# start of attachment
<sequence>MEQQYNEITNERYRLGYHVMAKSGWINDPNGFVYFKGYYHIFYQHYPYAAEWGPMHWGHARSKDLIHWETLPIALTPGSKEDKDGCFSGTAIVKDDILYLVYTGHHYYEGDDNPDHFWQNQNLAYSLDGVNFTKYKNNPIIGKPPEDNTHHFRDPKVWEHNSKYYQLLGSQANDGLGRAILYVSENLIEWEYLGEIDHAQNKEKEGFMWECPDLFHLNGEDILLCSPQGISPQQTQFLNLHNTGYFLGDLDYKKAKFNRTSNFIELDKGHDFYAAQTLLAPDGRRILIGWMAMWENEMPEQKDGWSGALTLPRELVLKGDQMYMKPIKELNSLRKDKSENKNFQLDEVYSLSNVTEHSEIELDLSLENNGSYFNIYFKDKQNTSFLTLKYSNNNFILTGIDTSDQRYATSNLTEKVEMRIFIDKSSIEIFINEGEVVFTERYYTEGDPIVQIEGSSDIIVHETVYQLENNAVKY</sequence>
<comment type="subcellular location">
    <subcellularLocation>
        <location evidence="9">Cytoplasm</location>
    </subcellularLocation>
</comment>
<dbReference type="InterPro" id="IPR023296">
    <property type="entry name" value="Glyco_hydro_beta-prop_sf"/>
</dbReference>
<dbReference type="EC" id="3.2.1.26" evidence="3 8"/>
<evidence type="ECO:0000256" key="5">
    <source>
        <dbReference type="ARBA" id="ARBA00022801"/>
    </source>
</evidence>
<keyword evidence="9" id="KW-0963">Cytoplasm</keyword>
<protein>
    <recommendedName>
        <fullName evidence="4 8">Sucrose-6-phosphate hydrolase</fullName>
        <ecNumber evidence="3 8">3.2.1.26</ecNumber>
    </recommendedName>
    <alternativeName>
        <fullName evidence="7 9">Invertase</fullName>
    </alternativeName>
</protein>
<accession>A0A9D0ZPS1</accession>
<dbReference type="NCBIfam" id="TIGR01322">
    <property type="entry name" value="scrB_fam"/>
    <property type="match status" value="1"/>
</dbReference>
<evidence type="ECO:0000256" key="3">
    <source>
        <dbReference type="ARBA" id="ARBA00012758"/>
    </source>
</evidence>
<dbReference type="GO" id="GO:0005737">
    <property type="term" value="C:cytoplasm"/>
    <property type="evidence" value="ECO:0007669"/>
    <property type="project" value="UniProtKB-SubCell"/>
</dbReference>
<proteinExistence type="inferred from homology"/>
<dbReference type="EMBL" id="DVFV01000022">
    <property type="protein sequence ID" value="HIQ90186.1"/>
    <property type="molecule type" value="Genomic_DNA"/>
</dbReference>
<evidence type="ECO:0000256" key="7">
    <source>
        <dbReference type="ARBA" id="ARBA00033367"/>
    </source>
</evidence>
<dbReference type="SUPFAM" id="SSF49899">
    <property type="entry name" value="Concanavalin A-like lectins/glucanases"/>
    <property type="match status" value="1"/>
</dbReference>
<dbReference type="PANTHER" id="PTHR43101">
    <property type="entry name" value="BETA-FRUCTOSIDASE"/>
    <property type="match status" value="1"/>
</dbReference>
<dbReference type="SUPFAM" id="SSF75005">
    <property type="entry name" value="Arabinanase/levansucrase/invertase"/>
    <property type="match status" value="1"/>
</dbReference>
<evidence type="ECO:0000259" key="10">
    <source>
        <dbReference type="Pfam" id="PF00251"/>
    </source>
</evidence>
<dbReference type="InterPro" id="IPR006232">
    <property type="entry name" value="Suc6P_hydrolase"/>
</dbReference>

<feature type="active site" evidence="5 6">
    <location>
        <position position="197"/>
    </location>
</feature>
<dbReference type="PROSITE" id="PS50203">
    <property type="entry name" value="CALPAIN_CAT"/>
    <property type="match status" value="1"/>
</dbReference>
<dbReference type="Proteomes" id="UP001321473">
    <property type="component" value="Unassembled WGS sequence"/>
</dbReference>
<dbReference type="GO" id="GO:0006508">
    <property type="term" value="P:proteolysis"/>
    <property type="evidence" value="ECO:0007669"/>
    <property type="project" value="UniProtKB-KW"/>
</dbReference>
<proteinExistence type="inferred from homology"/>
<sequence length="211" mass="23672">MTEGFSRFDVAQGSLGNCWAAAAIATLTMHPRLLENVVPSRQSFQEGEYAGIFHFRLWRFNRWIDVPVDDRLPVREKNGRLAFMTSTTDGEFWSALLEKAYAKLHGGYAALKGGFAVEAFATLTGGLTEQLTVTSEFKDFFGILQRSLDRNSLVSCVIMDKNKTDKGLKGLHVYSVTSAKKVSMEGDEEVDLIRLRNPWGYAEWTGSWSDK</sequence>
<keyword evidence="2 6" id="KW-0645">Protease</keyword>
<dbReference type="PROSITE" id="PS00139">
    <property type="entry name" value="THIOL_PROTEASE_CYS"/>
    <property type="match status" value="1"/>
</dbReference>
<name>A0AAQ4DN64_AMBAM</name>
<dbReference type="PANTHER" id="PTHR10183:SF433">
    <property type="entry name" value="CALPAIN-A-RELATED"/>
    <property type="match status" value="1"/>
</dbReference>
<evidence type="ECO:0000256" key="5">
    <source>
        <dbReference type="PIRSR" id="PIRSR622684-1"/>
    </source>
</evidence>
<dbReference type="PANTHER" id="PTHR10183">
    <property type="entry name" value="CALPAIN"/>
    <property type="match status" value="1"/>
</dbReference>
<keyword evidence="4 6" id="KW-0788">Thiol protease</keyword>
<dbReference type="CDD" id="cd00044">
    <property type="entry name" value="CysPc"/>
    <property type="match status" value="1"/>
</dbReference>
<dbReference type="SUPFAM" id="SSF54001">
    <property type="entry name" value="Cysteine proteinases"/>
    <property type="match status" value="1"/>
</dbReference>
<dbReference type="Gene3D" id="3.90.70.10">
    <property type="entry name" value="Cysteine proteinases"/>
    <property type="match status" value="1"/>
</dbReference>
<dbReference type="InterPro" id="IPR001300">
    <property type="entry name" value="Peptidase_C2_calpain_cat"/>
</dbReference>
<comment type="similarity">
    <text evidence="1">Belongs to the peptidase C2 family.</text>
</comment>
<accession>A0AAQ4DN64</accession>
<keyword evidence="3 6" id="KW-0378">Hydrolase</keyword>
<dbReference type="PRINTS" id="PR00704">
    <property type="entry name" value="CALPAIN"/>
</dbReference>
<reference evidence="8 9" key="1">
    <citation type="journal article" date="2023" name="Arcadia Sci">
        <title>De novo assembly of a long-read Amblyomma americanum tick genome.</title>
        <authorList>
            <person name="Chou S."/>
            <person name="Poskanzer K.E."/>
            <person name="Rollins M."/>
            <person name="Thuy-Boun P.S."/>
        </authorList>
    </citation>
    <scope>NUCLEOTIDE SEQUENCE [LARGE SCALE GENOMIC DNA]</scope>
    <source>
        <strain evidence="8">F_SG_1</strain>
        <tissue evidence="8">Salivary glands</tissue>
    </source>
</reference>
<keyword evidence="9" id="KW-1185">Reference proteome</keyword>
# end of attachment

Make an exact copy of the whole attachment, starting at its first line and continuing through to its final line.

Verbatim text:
<sequence>MEQQYNEITNERYRLGYHVMAKSGWINDPNGFVYFKGYYHIFYQHYPYAAEWGPMHWGHARSKDLIHWETLPIALTPGSKEDKDGCFSGTAIVKDDILYLVYTGHHYYEGDDNPDHFWQNQNLAYSLDGVNFTKYKNNPIIGKPPEDNTHHFRDPKVWEHNSKYYQLLGSQANDGLGRAILYVSENLIEWEYLGEIDHAQNKEKEGFMWECPDLFHLNGEDILLCSPQGISPQQTQFLNLHNTGYFLGDLDYKKAKFNRTSNFIELDKGHDFYAAQTLLAPDGRRILIGWMAMWENEMPEQKDGWSGALTLPRELVLKGDQMYMKPIKELNSLRKDKSENKNFQLDEVYSLSNVTEHSEIELDLSLENNGSYFNIYFKDKQNTSFLTLKYSNNNFILTGIDTSDQRYATSNLTEKVEMRIFIDKSSIEIFINEGEVVFTERYYTEGDPIVQIEGSSDIIVHETVYQLENNAVKY</sequence>
<comment type="subcellular location">
    <subcellularLocation>
        <location evidence="9">Cytoplasm</location>
    </subcellularLocation>
</comment>
<dbReference type="InterPro" id="IPR023296">
    <property type="entry name" value="Glyco_hydro_beta-prop_sf"/>
</dbReference>
<dbReference type="EC" id="3.2.1.26" evidence="3 8"/>
<evidence type="ECO:0000256" key="5">
    <source>
        <dbReference type="ARBA" id="ARBA00022801"/>
    </source>
</evidence>
<keyword evidence="9" id="KW-0963">Cytoplasm</keyword>
<protein>
    <recommendedName>
        <fullName evidence="4 8">Sucrose-6-phosphate hydrolase</fullName>
        <ecNumber evidence="3 8">3.2.1.26</ecNumber>
    </recommendedName>
    <alternativeName>
        <fullName evidence="7 9">Invertase</fullName>
    </alternativeName>
</protein>
<accession>A0A9D0ZPS1</accession>
<dbReference type="NCBIfam" id="TIGR01322">
    <property type="entry name" value="scrB_fam"/>
    <property type="match status" value="1"/>
</dbReference>
<evidence type="ECO:0000256" key="3">
    <source>
        <dbReference type="ARBA" id="ARBA00012758"/>
    </source>
</evidence>
<dbReference type="GO" id="GO:0005737">
    <property type="term" value="C:cytoplasm"/>
    <property type="evidence" value="ECO:0007669"/>
    <property type="project" value="UniProtKB-SubCell"/>
</dbReference>
<proteinExistence type="inferred from homology"/>
<dbReference type="EMBL" id="DVFV01000022">
    <property type="protein sequence ID" value="HIQ90186.1"/>
    <property type="molecule type" value="Genomic_DNA"/>
</dbReference>
<evidence type="ECO:0000256" key="7">
    <source>
        <dbReference type="ARBA" id="ARBA00033367"/>
    </source>
</evidence>
<dbReference type="SUPFAM" id="SSF49899">
    <property type="entry name" value="Concanavalin A-like lectins/glucanases"/>
    <property type="match status" value="1"/>
</dbReference>
<dbReference type="PANTHER" id="PTHR43101">
    <property type="entry name" value="BETA-FRUCTOSIDASE"/>
    <property type="match status" value="1"/>
</dbReference>
<dbReference type="SUPFAM" id="SSF75005">
    <property type="entry name" value="Arabinanase/levansucrase/invertase"/>
    <property type="match status" value="1"/>
</dbReference>
<evidence type="ECO:0000259" key="10">
    <source>
        <dbReference type="Pfam" id="PF00251"/>
    </source>
</evidence>
<dbReference type="InterPro" id="IPR006232">
    <property type="entry name" value="Suc6P_hydrolase"/>
</dbReference>

<feature type="active site" evidence="5 6">
    <location>
        <position position="197"/>
    </location>
</feature>
<dbReference type="PROSITE" id="PS50203">
    <property type="entry name" value="CALPAIN_CAT"/>
    <property type="match status" value="1"/>
</dbReference>
<dbReference type="Proteomes" id="UP001321473">
    <property type="component" value="Unassembled WGS sequence"/>
</dbReference>
<dbReference type="GO" id="GO:0006508">
    <property type="term" value="P:proteolysis"/>
    <property type="evidence" value="ECO:0007669"/>
    <property type="project" value="UniProtKB-KW"/>
</dbReference>
<proteinExistence type="inferred from homology"/>
<sequence length="211" mass="23672">MTEGFSRFDVAQGSLGNCWAAAAIATLTMHPRLLENVVPSRQSFQEGEYAGIFHFRLWRFNRWIDVPVDDRLPVREKNGRLAFMTSTTDGEFWSALLEKAYAKLHGGYAALKGGFAVEAFATLTGGLTEQLTVTSEFKDFFGILQRSLDRNSLVSCVIMDKNKTDKGLKGLHVYSVTSAKKVSMEGDEEVDLIRLRNPWGYAEWTGSWSDK</sequence>
<keyword evidence="2 6" id="KW-0645">Protease</keyword>
<dbReference type="PROSITE" id="PS00139">
    <property type="entry name" value="THIOL_PROTEASE_CYS"/>
    <property type="match status" value="1"/>
</dbReference>
<name>A0AAQ4DN64_AMBAM</name>
<dbReference type="PANTHER" id="PTHR10183:SF433">
    <property type="entry name" value="CALPAIN-A-RELATED"/>
    <property type="match status" value="1"/>
</dbReference>
<evidence type="ECO:0000256" key="5">
    <source>
        <dbReference type="PIRSR" id="PIRSR622684-1"/>
    </source>
</evidence>
<dbReference type="PANTHER" id="PTHR10183">
    <property type="entry name" value="CALPAIN"/>
    <property type="match status" value="1"/>
</dbReference>
<keyword evidence="4 6" id="KW-0788">Thiol protease</keyword>
<dbReference type="CDD" id="cd00044">
    <property type="entry name" value="CysPc"/>
    <property type="match status" value="1"/>
</dbReference>
<dbReference type="SUPFAM" id="SSF54001">
    <property type="entry name" value="Cysteine proteinases"/>
    <property type="match status" value="1"/>
</dbReference>
<dbReference type="Gene3D" id="3.90.70.10">
    <property type="entry name" value="Cysteine proteinases"/>
    <property type="match status" value="1"/>
</dbReference>
<dbReference type="InterPro" id="IPR001300">
    <property type="entry name" value="Peptidase_C2_calpain_cat"/>
</dbReference>
<comment type="similarity">
    <text evidence="1">Belongs to the peptidase C2 family.</text>
</comment>
<accession>A0AAQ4DN64</accession>
<keyword evidence="3 6" id="KW-0378">Hydrolase</keyword>
<dbReference type="PRINTS" id="PR00704">
    <property type="entry name" value="CALPAIN"/>
</dbReference>
<reference evidence="8 9" key="1">
    <citation type="journal article" date="2023" name="Arcadia Sci">
        <title>De novo assembly of a long-read Amblyomma americanum tick genome.</title>
        <authorList>
            <person name="Chou S."/>
            <person name="Poskanzer K.E."/>
            <person name="Rollins M."/>
            <person name="Thuy-Boun P.S."/>
        </authorList>
    </citation>
    <scope>NUCLEOTIDE SEQUENCE [LARGE SCALE GENOMIC DNA]</scope>
    <source>
        <strain evidence="8">F_SG_1</strain>
        <tissue evidence="8">Salivary glands</tissue>
    </source>
</reference>
<keyword evidence="9" id="KW-1185">Reference proteome</keyword>